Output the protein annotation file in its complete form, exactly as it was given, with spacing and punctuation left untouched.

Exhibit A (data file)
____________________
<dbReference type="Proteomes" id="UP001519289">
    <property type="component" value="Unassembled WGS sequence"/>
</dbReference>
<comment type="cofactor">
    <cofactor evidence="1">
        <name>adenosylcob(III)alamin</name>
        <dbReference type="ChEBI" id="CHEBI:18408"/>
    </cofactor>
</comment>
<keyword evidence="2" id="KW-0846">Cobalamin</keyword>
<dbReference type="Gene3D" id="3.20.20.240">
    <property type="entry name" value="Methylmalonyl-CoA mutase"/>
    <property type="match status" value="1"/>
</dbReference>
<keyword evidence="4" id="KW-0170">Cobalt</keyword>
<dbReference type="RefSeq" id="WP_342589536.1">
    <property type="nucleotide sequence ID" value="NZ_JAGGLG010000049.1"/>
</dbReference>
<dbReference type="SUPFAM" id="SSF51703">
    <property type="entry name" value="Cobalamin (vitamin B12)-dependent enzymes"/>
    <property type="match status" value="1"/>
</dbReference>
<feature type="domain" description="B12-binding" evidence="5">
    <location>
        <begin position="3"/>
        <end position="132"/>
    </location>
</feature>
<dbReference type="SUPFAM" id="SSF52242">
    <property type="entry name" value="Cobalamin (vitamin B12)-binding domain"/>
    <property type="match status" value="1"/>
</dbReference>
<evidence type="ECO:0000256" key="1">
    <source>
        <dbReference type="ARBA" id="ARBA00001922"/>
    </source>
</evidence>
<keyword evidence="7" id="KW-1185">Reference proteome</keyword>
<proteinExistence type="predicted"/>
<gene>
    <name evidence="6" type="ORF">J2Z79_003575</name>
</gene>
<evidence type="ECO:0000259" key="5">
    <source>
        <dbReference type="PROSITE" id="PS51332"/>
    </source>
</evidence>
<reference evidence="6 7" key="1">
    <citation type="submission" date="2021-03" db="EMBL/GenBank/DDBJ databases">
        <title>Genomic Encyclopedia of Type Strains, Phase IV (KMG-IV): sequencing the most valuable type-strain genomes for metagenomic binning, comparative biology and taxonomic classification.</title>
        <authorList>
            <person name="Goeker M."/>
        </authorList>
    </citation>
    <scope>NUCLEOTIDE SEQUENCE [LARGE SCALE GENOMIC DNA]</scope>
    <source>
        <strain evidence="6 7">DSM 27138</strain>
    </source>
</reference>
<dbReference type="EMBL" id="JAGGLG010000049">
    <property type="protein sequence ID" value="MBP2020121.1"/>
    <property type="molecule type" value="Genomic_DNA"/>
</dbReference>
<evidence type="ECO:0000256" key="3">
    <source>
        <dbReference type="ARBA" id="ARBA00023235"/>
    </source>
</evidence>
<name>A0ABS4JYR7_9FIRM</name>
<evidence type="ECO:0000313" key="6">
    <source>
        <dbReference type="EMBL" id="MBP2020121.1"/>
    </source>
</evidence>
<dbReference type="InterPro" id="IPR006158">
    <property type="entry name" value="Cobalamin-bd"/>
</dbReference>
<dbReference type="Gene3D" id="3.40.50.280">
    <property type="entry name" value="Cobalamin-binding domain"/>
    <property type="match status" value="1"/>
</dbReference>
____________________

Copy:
<dbReference type="Proteomes" id="UP001519289">
    <property type="component" value="Unassembled WGS sequence"/>
</dbReference>
<comment type="cofactor">
    <cofactor evidence="1">
        <name>adenosylcob(III)alamin</name>
        <dbReference type="ChEBI" id="CHEBI:18408"/>
    </cofactor>
</comment>
<keyword evidence="2" id="KW-0846">Cobalamin</keyword>
<dbReference type="Gene3D" id="3.20.20.240">
    <property type="entry name" value="Methylmalonyl-CoA mutase"/>
    <property type="match status" value="1"/>
</dbReference>
<keyword evidence="4" id="KW-0170">Cobalt</keyword>
<dbReference type="RefSeq" id="WP_342589536.1">
    <property type="nucleotide sequence ID" value="NZ_JAGGLG010000049.1"/>
</dbReference>
<dbReference type="SUPFAM" id="SSF51703">
    <property type="entry name" value="Cobalamin (vitamin B12)-dependent enzymes"/>
    <property type="match status" value="1"/>
</dbReference>
<feature type="domain" description="B12-binding" evidence="5">
    <location>
        <begin position="3"/>
        <end position="132"/>
    </location>
</feature>
<dbReference type="SUPFAM" id="SSF52242">
    <property type="entry name" value="Cobalamin (vitamin B12)-binding domain"/>
    <property type="match status" value="1"/>
</dbReference>
<evidence type="ECO:0000256" key="1">
    <source>
        <dbReference type="ARBA" id="ARBA00001922"/>
    </source>
</evidence>
<keyword evidence="7" id="KW-1185">Reference proteome</keyword>
<proteinExistence type="predicted"/>
<gene>
    <name evidence="6" type="ORF">J2Z79_003575</name>
</gene>
<evidence type="ECO:0000259" key="5">
    <source>
        <dbReference type="PROSITE" id="PS51332"/>
    </source>
</evidence>
<reference evidence="6 7" key="1">
    <citation type="submission" date="2021-03" db="EMBL/GenBank/DDBJ databases">
        <title>Genomic Encyclopedia of Type Strains, Phase IV (KMG-IV): sequencing the most valuable type-strain genomes for metagenomic binning, comparative biology and taxonomic classification.</title>
        <authorList>
            <person name="Goeker M."/>
        </authorList>
    </citation>
    <scope>NUCLEOTIDE SEQUENCE [LARGE SCALE GENOMIC DNA]</scope>
    <source>
        <strain evidence="6 7">DSM 27138</strain>
    </source>
</reference>
<dbReference type="EMBL" id="JAGGLG010000049">
    <property type="protein sequence ID" value="MBP2020121.1"/>
    <property type="molecule type" value="Genomic_DNA"/>
</dbReference>
<evidence type="ECO:0000256" key="3">
    <source>
        <dbReference type="ARBA" id="ARBA00023235"/>
    </source>
</evidence>
<name>A0ABS4JYR7_9FIRM</name>
<evidence type="ECO:0000313" key="6">
    <source>
        <dbReference type="EMBL" id="MBP2020121.1"/>
    </source>
</evidence>
<dbReference type="InterPro" id="IPR006158">
    <property type="entry name" value="Cobalamin-bd"/>
</dbReference>
<dbReference type="Gene3D" id="3.40.50.280">
    <property type="entry name" value="Cobalamin-binding domain"/>
    <property type="match status" value="1"/>
</dbReference>